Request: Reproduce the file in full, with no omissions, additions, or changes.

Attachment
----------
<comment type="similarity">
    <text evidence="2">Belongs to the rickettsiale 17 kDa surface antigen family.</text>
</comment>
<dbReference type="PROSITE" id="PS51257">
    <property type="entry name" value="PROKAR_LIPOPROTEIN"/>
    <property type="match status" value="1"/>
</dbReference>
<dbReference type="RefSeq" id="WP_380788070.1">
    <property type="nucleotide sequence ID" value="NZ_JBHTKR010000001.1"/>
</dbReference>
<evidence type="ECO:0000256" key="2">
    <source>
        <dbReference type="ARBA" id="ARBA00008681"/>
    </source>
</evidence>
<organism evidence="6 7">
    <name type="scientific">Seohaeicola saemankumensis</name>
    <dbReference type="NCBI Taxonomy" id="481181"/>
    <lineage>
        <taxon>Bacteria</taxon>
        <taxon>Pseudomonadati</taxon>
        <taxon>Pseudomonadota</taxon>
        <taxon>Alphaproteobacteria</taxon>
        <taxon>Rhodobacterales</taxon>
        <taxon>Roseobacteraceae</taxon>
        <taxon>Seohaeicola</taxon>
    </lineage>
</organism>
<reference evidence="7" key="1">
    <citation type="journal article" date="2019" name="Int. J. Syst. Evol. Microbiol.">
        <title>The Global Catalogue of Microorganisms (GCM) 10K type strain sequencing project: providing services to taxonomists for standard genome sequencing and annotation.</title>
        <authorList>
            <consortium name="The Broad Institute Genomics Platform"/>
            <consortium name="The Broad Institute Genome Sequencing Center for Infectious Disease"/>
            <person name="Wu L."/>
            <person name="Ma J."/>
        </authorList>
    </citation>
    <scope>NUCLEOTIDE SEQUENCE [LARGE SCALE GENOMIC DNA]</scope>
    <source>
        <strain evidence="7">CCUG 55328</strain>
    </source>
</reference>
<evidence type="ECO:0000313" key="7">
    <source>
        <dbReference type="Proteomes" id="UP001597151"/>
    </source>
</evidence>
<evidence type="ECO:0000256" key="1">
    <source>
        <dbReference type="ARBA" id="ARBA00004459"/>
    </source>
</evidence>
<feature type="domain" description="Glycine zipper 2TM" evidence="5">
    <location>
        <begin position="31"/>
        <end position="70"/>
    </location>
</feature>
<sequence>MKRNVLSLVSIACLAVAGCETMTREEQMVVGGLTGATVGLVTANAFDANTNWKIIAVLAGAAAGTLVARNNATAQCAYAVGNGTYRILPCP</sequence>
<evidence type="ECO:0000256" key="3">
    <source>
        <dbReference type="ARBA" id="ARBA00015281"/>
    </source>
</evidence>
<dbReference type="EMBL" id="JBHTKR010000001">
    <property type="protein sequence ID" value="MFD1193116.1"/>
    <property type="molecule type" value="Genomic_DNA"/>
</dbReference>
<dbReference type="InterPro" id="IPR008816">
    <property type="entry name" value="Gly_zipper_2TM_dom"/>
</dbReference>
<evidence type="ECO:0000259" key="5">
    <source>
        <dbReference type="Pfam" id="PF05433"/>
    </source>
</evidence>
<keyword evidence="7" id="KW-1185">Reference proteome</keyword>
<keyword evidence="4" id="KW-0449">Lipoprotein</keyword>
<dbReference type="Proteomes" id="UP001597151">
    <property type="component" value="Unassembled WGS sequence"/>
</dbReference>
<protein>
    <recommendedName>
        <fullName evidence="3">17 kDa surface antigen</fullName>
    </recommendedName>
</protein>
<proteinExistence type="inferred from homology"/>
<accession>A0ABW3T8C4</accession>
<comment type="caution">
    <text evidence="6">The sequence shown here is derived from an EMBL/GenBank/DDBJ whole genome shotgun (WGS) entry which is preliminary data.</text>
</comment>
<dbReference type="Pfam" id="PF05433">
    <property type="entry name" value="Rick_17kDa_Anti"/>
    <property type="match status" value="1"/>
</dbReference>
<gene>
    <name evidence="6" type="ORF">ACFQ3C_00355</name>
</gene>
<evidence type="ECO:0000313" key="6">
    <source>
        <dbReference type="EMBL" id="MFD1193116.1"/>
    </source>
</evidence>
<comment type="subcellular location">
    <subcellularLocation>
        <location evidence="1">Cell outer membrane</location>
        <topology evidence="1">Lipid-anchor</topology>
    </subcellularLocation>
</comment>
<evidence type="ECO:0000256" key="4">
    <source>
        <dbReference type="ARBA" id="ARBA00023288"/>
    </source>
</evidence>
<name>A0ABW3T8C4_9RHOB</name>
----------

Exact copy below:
<comment type="similarity">
    <text evidence="2">Belongs to the rickettsiale 17 kDa surface antigen family.</text>
</comment>
<dbReference type="PROSITE" id="PS51257">
    <property type="entry name" value="PROKAR_LIPOPROTEIN"/>
    <property type="match status" value="1"/>
</dbReference>
<dbReference type="RefSeq" id="WP_380788070.1">
    <property type="nucleotide sequence ID" value="NZ_JBHTKR010000001.1"/>
</dbReference>
<evidence type="ECO:0000256" key="2">
    <source>
        <dbReference type="ARBA" id="ARBA00008681"/>
    </source>
</evidence>
<organism evidence="6 7">
    <name type="scientific">Seohaeicola saemankumensis</name>
    <dbReference type="NCBI Taxonomy" id="481181"/>
    <lineage>
        <taxon>Bacteria</taxon>
        <taxon>Pseudomonadati</taxon>
        <taxon>Pseudomonadota</taxon>
        <taxon>Alphaproteobacteria</taxon>
        <taxon>Rhodobacterales</taxon>
        <taxon>Roseobacteraceae</taxon>
        <taxon>Seohaeicola</taxon>
    </lineage>
</organism>
<reference evidence="7" key="1">
    <citation type="journal article" date="2019" name="Int. J. Syst. Evol. Microbiol.">
        <title>The Global Catalogue of Microorganisms (GCM) 10K type strain sequencing project: providing services to taxonomists for standard genome sequencing and annotation.</title>
        <authorList>
            <consortium name="The Broad Institute Genomics Platform"/>
            <consortium name="The Broad Institute Genome Sequencing Center for Infectious Disease"/>
            <person name="Wu L."/>
            <person name="Ma J."/>
        </authorList>
    </citation>
    <scope>NUCLEOTIDE SEQUENCE [LARGE SCALE GENOMIC DNA]</scope>
    <source>
        <strain evidence="7">CCUG 55328</strain>
    </source>
</reference>
<evidence type="ECO:0000313" key="7">
    <source>
        <dbReference type="Proteomes" id="UP001597151"/>
    </source>
</evidence>
<evidence type="ECO:0000256" key="1">
    <source>
        <dbReference type="ARBA" id="ARBA00004459"/>
    </source>
</evidence>
<feature type="domain" description="Glycine zipper 2TM" evidence="5">
    <location>
        <begin position="31"/>
        <end position="70"/>
    </location>
</feature>
<sequence>MKRNVLSLVSIACLAVAGCETMTREEQMVVGGLTGATVGLVTANAFDANTNWKIIAVLAGAAAGTLVARNNATAQCAYAVGNGTYRILPCP</sequence>
<evidence type="ECO:0000256" key="3">
    <source>
        <dbReference type="ARBA" id="ARBA00015281"/>
    </source>
</evidence>
<dbReference type="EMBL" id="JBHTKR010000001">
    <property type="protein sequence ID" value="MFD1193116.1"/>
    <property type="molecule type" value="Genomic_DNA"/>
</dbReference>
<dbReference type="InterPro" id="IPR008816">
    <property type="entry name" value="Gly_zipper_2TM_dom"/>
</dbReference>
<evidence type="ECO:0000259" key="5">
    <source>
        <dbReference type="Pfam" id="PF05433"/>
    </source>
</evidence>
<keyword evidence="7" id="KW-1185">Reference proteome</keyword>
<keyword evidence="4" id="KW-0449">Lipoprotein</keyword>
<dbReference type="Proteomes" id="UP001597151">
    <property type="component" value="Unassembled WGS sequence"/>
</dbReference>
<protein>
    <recommendedName>
        <fullName evidence="3">17 kDa surface antigen</fullName>
    </recommendedName>
</protein>
<proteinExistence type="inferred from homology"/>
<accession>A0ABW3T8C4</accession>
<comment type="caution">
    <text evidence="6">The sequence shown here is derived from an EMBL/GenBank/DDBJ whole genome shotgun (WGS) entry which is preliminary data.</text>
</comment>
<dbReference type="Pfam" id="PF05433">
    <property type="entry name" value="Rick_17kDa_Anti"/>
    <property type="match status" value="1"/>
</dbReference>
<gene>
    <name evidence="6" type="ORF">ACFQ3C_00355</name>
</gene>
<evidence type="ECO:0000313" key="6">
    <source>
        <dbReference type="EMBL" id="MFD1193116.1"/>
    </source>
</evidence>
<comment type="subcellular location">
    <subcellularLocation>
        <location evidence="1">Cell outer membrane</location>
        <topology evidence="1">Lipid-anchor</topology>
    </subcellularLocation>
</comment>
<evidence type="ECO:0000256" key="4">
    <source>
        <dbReference type="ARBA" id="ARBA00023288"/>
    </source>
</evidence>
<name>A0ABW3T8C4_9RHOB</name>